Indigenismo is a political ideology in several Latin American countries emphasising the relation between the nation state and Indigenous minorities. In some contemporary uses, it refers to the pursuit of greater social and political inclusion for Indigenous peoples of the Americas, whether through national-level reforms or region-wide alliances. In either case, this type of indigenismo seeks to vindicate indigenous cultural and linguistic difference, assert indigenous rights, and seek recognition and in some cases compensation for past wrongdoings of the colonial and republican states.
A second use of the term, however, is more common and has more historical depth. Originally, indigenismo was a component of nationalist ideology that became influential in Mexico after the consolidation of the revolution of 1910–20. This "indigenismo" also lauded some aspects of indigenous cultural heritage, but primarily as a relic of the past. Within the larger national narrative of the Mexican nation as the product of European and Amerindian "race mixture," indigenismo was the expression of nostalgia for an imagined, folklorized figure of indigeneity.
During the administration of Plutarco Elías Calles (1924–28), Moisés Sáenz, who held a doctorate from Columbia University and was a follower of John Dewey's educational methods, implemented aspects of indigenismo in the Department of Public Education. Sáenz had initially taken an assimilationist position on the "Indian problem," but after a period of residence in the Purépecha community of Carapan, he shifted his stance to one focusing on the material conditions affecting the indigenous. He influenced the administration of Lázaro Cárdenas (1934–40), which established the cabinet-level position of the Department of Indigenous Affairs in 1936. The department's main efforts were in the economic and educational spheres. Cárdenas valorized indigeneity, as indicated by the creation of the cabinet-level position and resources put into indigenous communities. In 1940, Mexico hosted a multinational meeting on indigenism, The Congress of Inter-American Indigenismo, held in Pátzcuaro, where Cárdenas himself addressed the gathering. President Miguel Alemán reorganized the Mexican government's policies directed at the indigenous by creating the National Indigenista Institute (Instituto Nacional Indigenista or INI). In the Vicente Fox administration, the unit was reorganized and renamed.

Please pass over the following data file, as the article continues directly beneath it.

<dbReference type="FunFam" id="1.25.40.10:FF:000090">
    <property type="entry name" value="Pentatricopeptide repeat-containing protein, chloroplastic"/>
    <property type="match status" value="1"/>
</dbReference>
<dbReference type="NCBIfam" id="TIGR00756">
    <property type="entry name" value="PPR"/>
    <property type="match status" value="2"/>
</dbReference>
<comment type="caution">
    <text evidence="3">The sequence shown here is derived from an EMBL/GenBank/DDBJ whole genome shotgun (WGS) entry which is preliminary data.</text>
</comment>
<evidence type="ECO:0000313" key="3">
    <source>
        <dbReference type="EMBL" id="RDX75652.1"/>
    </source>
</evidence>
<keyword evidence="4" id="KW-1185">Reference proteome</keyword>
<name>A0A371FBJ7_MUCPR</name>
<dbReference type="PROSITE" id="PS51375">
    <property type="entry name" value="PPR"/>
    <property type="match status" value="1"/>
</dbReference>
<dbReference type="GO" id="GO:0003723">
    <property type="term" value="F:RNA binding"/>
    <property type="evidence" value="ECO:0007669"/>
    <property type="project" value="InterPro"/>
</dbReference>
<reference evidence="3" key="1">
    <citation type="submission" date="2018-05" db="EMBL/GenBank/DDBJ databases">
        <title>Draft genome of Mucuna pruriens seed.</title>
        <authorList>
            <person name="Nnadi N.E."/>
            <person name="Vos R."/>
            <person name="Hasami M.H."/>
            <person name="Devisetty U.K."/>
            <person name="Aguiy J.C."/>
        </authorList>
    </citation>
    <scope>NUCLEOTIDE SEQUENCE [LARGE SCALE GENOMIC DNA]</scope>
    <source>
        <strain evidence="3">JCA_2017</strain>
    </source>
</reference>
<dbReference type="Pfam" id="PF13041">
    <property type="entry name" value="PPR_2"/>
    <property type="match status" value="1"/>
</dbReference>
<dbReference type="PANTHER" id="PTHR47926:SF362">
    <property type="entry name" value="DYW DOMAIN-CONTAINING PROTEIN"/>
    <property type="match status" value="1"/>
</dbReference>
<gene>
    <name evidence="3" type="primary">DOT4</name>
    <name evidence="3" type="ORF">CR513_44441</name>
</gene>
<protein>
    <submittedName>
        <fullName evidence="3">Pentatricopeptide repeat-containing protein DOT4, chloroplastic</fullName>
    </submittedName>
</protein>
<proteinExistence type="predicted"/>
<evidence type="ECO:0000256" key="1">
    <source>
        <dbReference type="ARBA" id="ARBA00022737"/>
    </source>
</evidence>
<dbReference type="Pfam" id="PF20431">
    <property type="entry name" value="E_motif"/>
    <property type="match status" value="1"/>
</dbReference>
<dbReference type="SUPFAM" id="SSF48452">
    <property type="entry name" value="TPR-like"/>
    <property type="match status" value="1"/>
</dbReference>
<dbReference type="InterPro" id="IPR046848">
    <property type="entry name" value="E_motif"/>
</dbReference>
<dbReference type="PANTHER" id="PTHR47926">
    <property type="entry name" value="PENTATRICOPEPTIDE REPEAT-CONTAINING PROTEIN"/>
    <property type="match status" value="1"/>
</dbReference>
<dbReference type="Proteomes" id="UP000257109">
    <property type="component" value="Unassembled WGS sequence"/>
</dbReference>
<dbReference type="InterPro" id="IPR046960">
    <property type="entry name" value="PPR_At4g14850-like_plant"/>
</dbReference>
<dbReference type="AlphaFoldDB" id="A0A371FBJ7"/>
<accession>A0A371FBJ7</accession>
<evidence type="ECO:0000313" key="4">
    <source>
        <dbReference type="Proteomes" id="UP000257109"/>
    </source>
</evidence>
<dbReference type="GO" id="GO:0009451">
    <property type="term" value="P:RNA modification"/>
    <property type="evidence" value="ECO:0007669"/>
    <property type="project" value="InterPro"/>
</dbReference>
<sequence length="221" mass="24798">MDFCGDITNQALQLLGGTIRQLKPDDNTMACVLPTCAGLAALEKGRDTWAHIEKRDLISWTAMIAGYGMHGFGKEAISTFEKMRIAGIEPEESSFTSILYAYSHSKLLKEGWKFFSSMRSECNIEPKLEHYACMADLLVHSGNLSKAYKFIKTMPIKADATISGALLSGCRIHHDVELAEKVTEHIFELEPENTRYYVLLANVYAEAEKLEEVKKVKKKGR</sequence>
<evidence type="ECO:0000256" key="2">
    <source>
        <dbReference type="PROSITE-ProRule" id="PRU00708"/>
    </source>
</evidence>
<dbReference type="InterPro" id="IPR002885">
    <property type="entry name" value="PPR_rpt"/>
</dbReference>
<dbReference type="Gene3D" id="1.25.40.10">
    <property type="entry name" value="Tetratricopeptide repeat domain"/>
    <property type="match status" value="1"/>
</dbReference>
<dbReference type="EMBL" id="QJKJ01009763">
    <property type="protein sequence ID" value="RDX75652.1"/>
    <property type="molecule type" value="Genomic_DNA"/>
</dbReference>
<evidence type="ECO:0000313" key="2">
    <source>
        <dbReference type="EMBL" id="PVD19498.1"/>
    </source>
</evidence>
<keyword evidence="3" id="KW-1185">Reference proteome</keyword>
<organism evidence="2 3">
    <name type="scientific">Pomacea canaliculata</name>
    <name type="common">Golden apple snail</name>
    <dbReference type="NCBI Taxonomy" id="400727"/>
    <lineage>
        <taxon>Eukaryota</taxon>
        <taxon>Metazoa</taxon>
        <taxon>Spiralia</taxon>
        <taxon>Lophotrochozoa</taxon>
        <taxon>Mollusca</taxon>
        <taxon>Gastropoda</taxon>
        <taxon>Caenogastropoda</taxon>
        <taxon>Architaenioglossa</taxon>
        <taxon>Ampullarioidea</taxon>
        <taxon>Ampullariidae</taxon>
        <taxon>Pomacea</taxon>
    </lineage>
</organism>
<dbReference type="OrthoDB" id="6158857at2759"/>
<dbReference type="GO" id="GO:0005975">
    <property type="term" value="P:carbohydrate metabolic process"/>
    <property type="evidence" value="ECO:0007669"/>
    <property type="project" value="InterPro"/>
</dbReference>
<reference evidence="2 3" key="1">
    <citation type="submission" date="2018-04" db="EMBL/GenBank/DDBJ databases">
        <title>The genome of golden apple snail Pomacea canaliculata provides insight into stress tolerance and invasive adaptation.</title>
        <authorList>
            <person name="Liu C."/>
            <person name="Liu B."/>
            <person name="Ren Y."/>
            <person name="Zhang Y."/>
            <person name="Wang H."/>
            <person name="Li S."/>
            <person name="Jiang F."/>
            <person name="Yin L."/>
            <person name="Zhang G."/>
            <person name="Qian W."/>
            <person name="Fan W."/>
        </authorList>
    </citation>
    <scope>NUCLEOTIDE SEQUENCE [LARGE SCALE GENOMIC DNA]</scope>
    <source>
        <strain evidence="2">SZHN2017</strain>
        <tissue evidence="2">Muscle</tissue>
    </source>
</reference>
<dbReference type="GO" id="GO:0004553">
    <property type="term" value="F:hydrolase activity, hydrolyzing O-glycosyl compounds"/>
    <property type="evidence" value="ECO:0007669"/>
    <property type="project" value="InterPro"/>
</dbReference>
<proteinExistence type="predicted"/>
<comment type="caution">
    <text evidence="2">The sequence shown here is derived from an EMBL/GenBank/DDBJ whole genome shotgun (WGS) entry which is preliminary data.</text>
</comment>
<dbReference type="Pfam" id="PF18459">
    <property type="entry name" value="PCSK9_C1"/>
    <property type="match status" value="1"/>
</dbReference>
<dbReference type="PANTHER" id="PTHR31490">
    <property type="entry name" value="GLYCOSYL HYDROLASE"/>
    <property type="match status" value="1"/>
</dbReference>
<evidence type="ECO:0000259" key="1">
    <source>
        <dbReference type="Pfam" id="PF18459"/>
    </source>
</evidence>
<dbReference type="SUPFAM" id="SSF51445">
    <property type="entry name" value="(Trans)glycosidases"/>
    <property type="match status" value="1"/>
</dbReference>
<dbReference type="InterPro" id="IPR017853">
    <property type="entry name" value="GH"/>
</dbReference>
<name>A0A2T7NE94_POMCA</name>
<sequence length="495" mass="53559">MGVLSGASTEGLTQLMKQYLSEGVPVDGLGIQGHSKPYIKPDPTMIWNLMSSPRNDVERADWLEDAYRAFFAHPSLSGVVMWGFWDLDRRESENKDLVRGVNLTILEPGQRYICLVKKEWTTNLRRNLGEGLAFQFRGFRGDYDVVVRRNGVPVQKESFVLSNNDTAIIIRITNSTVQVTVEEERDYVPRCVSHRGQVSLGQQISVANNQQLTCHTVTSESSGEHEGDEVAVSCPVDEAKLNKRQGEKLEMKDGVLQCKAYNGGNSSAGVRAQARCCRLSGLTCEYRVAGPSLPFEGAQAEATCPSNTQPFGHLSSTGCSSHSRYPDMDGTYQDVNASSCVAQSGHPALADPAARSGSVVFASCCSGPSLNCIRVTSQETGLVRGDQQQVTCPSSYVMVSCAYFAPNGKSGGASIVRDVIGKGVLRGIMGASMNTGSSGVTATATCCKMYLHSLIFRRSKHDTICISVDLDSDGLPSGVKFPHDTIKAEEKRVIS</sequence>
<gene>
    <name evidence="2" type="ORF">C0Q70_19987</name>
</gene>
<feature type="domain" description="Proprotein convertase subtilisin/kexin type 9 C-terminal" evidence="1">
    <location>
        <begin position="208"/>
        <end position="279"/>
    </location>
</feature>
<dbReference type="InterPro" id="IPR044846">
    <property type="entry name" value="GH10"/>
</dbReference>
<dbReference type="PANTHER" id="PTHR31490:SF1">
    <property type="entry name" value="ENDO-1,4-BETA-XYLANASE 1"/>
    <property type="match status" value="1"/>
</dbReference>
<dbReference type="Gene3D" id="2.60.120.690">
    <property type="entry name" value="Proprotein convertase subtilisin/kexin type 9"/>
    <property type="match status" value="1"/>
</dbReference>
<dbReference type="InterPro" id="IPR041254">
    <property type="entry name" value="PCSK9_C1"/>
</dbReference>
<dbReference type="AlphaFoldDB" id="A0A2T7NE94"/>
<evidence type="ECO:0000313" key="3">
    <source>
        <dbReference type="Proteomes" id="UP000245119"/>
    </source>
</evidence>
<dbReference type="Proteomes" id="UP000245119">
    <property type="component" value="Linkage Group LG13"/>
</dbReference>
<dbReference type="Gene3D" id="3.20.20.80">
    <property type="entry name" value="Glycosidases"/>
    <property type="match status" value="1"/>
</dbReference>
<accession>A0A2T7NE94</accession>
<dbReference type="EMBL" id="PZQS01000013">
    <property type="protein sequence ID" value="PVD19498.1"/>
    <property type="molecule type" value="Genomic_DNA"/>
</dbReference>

The valorization of indigeneity was rarely carried over to contemporary indigenous people, who were targeted for assimilation into modern Mexican society. Though the authors of indigenista policies saw themselves as seeking to protect and relieve indigenous people, their efforts did not make a clean break with the overtly racist forced assimilation of the pre-revolutionary past.
In Peru it is associated with the APRA movement founded by Víctor Raúl Haya de la Torre (1924). APRA dominated Peruvian politics for decades as the singular well organized political party in Peru which was not centered on one person. To some APRA or "Aprismo" in its pure form stood for the nationalization of foreign-owned enterprises and an end to the exploitation of Indians. To others it was about the combining of modern economics and technology with the historical traditions of the countryside and Indian populations to create a new and unique model for social and economic development. (.
- SeeEngle, Karen (2010). The Elusive Promise of Indigenous Development. Duke University Press.
- See e.g. Alcida Rita Ramos, Indigenism: Ethnic Politics in Brazil, University of Wisconsin Press, 1998.
- Alexander S. Dawson, "Moisés Sáenz," in Encyclopedia of Mexico, vol. 2, p. 1325. Chicago: Fitzroy and Dearborn 1997.
- Government of Mexico, Seis Años de Gobierno al Servicio de México, 1934-40. México: La Nacional Impresora 1940, pp. 351-382.
- Seis Años, p. 382.
- Alan Knight, “Racism, Revolution, and Indigenismo," in The Idea of Race in the Latin America, 1870-1940, edited by Richard Graham, University of Texas Press, 1990.
- Latino Indigenismo in a Comparative Perspective Luis A. Marentes